I note that most of the funding is to be targeted at individual support packages. Personal planning provisions should ensure that the NDIS offers a person-centred and self-directed approach—very important.

Each person has specific needs. There may not be the supports and services that the individual needs in each of the communities, so the individual clients must be front and centre and in charge.

They must be able to decide on the supports, the aids, the equipment and the services from the providers of their choice. Under this system, a plan must include a statement of participant goals and aspirations, prepared by the participant, and a statement of participant support, to be approved by the agency.

The plans will specify the general support and the reasonable and necessary individual support to be provided.

We in this place need for the support under the plan to represent true value for money such that the costs are reasonable relative both to the benefit and to alternative support. The plan must have regard for current good practice and must certainly take family and informal networks into account.

As I said at the beginning of my speech, when you are out in the rural and regional areas in my electorate, frequently these are the support networks for people with disabilities. We all know that it is the family; it is the extended family; it is friends—quite often there is a vast disability network surrounding the person and the family.

That is what has been required just to provide even a basic level of support. The agency may also provide general support for people with disability who are not participants of the NDIS, often through information. Where do I find details of the scheme? Where are the coordination and referrals? That is part of the information that will be supplied.

The level of support a person with a disability currently receives can actually depend on what state they live in, whether the disability is congenital or was acquired, and whether it was the result of an accident. In each case, as we know, there is a variation on the level of support provided. The result is that many people with a disability are left without the assistance they need.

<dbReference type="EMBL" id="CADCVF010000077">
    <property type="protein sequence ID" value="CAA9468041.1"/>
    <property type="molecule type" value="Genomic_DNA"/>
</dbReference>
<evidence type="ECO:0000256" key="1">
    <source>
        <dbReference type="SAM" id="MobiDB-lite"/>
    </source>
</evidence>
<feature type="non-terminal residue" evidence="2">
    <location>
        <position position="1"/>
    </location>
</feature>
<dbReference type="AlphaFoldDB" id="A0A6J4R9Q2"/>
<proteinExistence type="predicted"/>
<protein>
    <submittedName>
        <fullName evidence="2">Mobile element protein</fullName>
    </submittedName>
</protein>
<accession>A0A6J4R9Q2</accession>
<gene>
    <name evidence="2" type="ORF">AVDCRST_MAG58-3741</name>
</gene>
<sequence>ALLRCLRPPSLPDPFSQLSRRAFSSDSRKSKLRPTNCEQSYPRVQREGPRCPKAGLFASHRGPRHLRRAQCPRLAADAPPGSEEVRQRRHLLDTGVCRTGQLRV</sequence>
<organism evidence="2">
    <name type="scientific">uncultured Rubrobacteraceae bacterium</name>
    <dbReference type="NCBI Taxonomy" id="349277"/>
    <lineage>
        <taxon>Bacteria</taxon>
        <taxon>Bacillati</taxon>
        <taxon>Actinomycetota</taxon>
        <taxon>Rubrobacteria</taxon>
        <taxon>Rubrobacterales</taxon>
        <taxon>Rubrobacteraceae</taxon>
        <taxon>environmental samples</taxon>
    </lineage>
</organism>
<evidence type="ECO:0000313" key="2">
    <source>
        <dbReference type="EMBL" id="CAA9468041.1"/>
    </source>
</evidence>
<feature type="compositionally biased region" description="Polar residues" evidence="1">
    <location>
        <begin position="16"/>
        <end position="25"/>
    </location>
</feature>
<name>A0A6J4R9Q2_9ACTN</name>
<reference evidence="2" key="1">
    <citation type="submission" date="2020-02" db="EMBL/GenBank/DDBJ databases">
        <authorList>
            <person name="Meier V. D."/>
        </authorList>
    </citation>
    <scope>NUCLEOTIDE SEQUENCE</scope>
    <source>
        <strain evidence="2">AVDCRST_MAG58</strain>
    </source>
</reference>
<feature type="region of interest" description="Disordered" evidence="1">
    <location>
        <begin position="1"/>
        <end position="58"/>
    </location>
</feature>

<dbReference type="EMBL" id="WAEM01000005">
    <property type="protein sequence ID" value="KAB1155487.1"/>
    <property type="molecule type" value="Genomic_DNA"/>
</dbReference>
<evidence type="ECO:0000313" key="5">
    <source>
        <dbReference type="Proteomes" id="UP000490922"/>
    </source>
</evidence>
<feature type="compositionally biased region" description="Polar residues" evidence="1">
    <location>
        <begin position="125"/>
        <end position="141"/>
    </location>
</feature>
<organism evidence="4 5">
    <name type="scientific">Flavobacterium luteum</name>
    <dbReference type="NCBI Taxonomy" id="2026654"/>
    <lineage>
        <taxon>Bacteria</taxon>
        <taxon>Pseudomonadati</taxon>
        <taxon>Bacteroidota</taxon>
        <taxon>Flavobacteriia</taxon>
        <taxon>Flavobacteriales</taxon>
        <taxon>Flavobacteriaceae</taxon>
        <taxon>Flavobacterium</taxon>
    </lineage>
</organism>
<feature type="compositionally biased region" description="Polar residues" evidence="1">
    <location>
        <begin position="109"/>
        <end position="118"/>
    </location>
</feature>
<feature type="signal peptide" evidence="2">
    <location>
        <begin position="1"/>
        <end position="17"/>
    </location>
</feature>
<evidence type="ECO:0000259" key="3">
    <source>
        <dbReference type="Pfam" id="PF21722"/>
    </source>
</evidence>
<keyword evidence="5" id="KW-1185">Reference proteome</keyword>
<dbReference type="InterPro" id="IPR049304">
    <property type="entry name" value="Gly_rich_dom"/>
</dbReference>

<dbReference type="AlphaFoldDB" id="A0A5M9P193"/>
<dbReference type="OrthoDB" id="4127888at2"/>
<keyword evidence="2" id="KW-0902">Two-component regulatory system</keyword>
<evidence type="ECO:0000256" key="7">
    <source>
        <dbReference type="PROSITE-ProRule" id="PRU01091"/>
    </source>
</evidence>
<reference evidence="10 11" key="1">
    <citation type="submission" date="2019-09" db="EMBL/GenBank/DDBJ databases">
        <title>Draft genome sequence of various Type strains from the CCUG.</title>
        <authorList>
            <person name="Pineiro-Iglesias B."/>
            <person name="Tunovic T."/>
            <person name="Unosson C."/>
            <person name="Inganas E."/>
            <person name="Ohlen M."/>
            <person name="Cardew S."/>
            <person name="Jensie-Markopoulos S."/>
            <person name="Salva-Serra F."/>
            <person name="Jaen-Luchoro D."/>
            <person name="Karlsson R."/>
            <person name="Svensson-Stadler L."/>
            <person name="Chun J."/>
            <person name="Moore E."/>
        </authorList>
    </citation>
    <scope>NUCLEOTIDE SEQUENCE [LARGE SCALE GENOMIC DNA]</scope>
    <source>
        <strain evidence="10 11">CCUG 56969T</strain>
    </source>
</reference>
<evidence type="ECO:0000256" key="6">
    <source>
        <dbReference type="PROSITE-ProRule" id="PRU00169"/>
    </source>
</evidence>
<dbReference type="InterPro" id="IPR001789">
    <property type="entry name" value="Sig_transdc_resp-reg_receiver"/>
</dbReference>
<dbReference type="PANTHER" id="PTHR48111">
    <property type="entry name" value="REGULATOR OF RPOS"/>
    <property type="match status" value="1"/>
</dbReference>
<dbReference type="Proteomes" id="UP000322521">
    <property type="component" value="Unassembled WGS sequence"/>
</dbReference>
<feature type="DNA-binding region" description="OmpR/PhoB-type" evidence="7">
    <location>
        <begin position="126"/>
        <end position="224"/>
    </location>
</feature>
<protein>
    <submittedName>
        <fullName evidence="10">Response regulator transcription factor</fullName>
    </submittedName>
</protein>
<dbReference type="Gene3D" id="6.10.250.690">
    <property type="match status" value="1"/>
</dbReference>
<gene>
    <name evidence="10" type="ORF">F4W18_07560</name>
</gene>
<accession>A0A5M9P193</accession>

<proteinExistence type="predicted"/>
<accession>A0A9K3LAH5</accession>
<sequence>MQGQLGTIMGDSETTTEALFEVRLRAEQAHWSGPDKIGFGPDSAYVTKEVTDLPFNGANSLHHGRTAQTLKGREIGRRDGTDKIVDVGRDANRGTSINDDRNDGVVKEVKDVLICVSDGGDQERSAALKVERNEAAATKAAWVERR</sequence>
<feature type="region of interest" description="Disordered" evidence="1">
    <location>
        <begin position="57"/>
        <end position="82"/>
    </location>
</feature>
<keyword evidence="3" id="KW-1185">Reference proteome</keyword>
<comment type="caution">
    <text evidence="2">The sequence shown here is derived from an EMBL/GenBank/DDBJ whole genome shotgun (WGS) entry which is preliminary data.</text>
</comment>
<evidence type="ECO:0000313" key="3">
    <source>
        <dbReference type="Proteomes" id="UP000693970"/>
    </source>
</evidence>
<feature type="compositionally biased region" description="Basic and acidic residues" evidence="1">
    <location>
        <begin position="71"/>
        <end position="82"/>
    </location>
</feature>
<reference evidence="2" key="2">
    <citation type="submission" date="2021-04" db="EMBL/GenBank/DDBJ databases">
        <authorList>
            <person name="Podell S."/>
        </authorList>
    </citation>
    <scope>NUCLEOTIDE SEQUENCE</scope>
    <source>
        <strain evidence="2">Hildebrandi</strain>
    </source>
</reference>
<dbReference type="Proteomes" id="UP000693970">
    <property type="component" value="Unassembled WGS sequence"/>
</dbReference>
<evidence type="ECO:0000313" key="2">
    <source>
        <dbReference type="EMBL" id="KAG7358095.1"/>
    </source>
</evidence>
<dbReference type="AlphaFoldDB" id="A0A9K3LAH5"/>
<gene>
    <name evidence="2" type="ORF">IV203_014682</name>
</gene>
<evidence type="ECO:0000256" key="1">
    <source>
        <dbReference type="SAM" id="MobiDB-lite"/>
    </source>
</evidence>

These are core issues that a well-designed and well-managed NDIS needs to address. The delivery of a well-managed NDIS will depend heavily on the rules—and we have not seen the rules.

The actual mechanics of the agency are part of this. As I said earlier, one of the key issues will be the rules around eligibility and assessment. The bill is essentially a framework that establishes the transition agency, the board, the CEO and a general definition of eligibility, but it certainly does not deal with the issue of eligibility and assessment.

The real delivery mechanism will be established by the rules, and to date they have not been adequately defined. On 1 February, the government released a discussion paper on the rules, but it contained little information of substance. This area is going to require a significant focus and the rules will need to be very carefully crafted in the coming months.

The rules certainly do need to be released quickly. I am told that at the Senate Community Affairs Legislation Committee there was recurrent evidence presented by witnesses who said it was really difficult for them to provide advice, pose questions or plan for the launch sites in the absence of the rules.

So we can understand very clearly why the rules are so important both to the legislators and the community.

We have called for the establishment of a joint parliamentary committee chaired by both sides of politics to oversee the establishment and implementation of the NDIS.

It is incumbent on all of us in this place to get this right.

It is a very complex issue and process and it will be a complex design. I encourage the government in its deliberations to consider the needs in particular of people with disability in rural and regional areas in relation to support and services and how the NDIS is designed